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Cover

Nominalization

50 Years on from Chomsky's Remarks

Edited by Artemis Alexiadou and Hagit Borer

November 2020

ISBN: 9780198865582

480 pages
Paperback
234x153mm

Oxford Studies in Theoretical Linguistics

Price: £35.00

This volume explores the progress of cross-linguistic research into the structure of complex nominals since the publication of Chomsky's 'Remarks on Nominalization' in 1970. The contributors take stock of developments in this area and offer new perspectives based on data from a wide range of typologically diverse languages.

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Description

This volume explores the progress of cross-linguistic research into the structure of complex nominals since the publication of Chomsky's 'Remarks on Nominalization' in 1970. The contributors take stock of developments in this area and offer new perspectives based on data from a wide range of typologically diverse languages.

  • Provides new perspectives on the structure of complex nominals
  • Offers wide cross-linguistic coverage, including data from several understudied languages
  • Includes a short contribution from Noam Chomsky

About the Author(s)

Edited by Artemis Alexiadou, Professor of English Linguistics, Humboldt University Berlin, and Hagit Borer, Professor of Linguistics, Queen Mary University of London

Artemis Alexiadou is Professor of English Linguistics at Humboldt University of Berlin and Vice Director of the Leibniz-Centre General Linguistics (ZAS) in Berlin. Her work on the syntax and morphology of noun phrases and argument alternations has been published in multiple international journals, and she is the co-editor of the OUP volumes The Syntax of Roots and the Roots of Syntax (with Hagit Borer and Florian Schäfer; 2014) and External Arguments in Transitivity Alternations (with Elena Anagnostopoulou and Florian Schäfer; 2015). In 2014 she was awarded the Gottfried Wilhelm Leibniz Prize by the German Research Foundation for excellence in research.

Hagit Borer is a Professor of Linguistics at Queen Mary University of London. Her research involves the division of labour between the lexicon and syntax, and touches on morphosyntax as well as the syntax-semantics interface. She is the author of the three-volume work Structuring Sense: Volume 1, In Name Only (OUP 2005) focuses on nominal structure; Volume 2, The Normal Course of Events (OUP 2005) explores event structure; and Volume 3, Taking Form (OUP 2013) looks at morphosyntax and word formation. She was elected a Fellow of the British Academy in 2017.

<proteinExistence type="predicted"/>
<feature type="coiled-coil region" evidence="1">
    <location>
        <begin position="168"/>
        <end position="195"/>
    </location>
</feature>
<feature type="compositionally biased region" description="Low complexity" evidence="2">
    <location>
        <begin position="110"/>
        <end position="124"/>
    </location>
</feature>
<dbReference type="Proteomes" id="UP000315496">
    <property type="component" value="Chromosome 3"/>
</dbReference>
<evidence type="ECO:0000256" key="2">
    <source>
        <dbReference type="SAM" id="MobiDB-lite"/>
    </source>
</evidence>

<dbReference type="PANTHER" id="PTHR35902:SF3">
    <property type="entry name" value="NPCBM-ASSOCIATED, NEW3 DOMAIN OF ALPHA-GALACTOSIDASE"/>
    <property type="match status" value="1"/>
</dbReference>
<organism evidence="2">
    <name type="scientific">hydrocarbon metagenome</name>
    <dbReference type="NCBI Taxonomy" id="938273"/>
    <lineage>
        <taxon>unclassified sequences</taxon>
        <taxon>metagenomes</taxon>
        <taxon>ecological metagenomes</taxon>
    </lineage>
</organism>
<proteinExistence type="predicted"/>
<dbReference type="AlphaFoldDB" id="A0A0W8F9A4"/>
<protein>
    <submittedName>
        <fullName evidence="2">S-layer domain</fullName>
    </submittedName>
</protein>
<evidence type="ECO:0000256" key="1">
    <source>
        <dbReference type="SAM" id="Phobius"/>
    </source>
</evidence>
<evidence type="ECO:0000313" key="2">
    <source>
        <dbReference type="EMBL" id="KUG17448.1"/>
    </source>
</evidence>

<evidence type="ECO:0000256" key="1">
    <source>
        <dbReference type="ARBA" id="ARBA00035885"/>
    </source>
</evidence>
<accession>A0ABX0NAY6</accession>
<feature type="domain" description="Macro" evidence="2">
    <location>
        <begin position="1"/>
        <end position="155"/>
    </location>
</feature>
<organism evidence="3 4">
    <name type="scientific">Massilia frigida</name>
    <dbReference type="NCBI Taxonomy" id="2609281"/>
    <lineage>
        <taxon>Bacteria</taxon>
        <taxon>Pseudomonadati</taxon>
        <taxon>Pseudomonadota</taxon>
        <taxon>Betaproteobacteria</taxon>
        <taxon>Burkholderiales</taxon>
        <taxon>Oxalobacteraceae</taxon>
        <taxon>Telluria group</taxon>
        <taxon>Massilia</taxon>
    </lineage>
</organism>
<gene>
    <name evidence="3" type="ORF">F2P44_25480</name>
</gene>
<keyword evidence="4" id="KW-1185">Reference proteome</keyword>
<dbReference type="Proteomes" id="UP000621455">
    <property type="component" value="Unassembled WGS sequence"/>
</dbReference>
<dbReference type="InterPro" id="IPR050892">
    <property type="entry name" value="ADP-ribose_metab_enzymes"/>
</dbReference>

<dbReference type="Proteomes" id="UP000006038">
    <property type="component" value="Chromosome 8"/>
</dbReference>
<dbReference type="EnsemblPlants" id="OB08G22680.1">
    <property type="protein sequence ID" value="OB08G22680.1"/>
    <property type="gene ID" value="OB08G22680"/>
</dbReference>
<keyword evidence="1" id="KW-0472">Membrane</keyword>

Table of Contents

    1:Introduction, Artemis Alexiadou and Hagit Borer
    2:Remarks on Nominalization: Background and motivation, Noam Chomsky
    3:Unifying nominal and verbal syntax: Agreement and feature realization, Peter Ackema and Ad Neeleman
    4:Bases, transformations, and competition in Hebrew niXYaZ, Odelia Ahdout and Itamar Kastner
    5:D vs n nominalizations within and across languages, Artemis Alexiadou
    6:Nominalizing verbal passive: PROs and cons, Hagit Borer
    7:Nominalization and selection in two Mayan languages, Jessica Coon and Justin Royer
    8:Three ways of unifying participles and nominalizations: The case of Udmurt, Éva Dékány and Ekaterina Georgieva
    9:Relative nominals and event nominals in Hiaki, Heidi Harley
    10:Categorization and nominalization in zero nominals, Gianina Iordăchioaia
    11:Remarks on propositional nominalization, Keir Moulton
    12:Where are thematic roles? Building the micro-syntax of implicit arguments in nominalization, Tom Roeper
    13: Agent and other function nominals in a neo-constructionist approach to nominalizations, Isabelle Roy and Elena Soare
    14:Polish psych nominals revisited, Bożena Rozwadowska
    15:Nominalizations, case domains, and restructuring in two Amazonian languages, Andrés Pablo Salanova and Adam J.R. Tallman
    16:Prepositional prefixing and allosemy in nominalizations, Jim Wood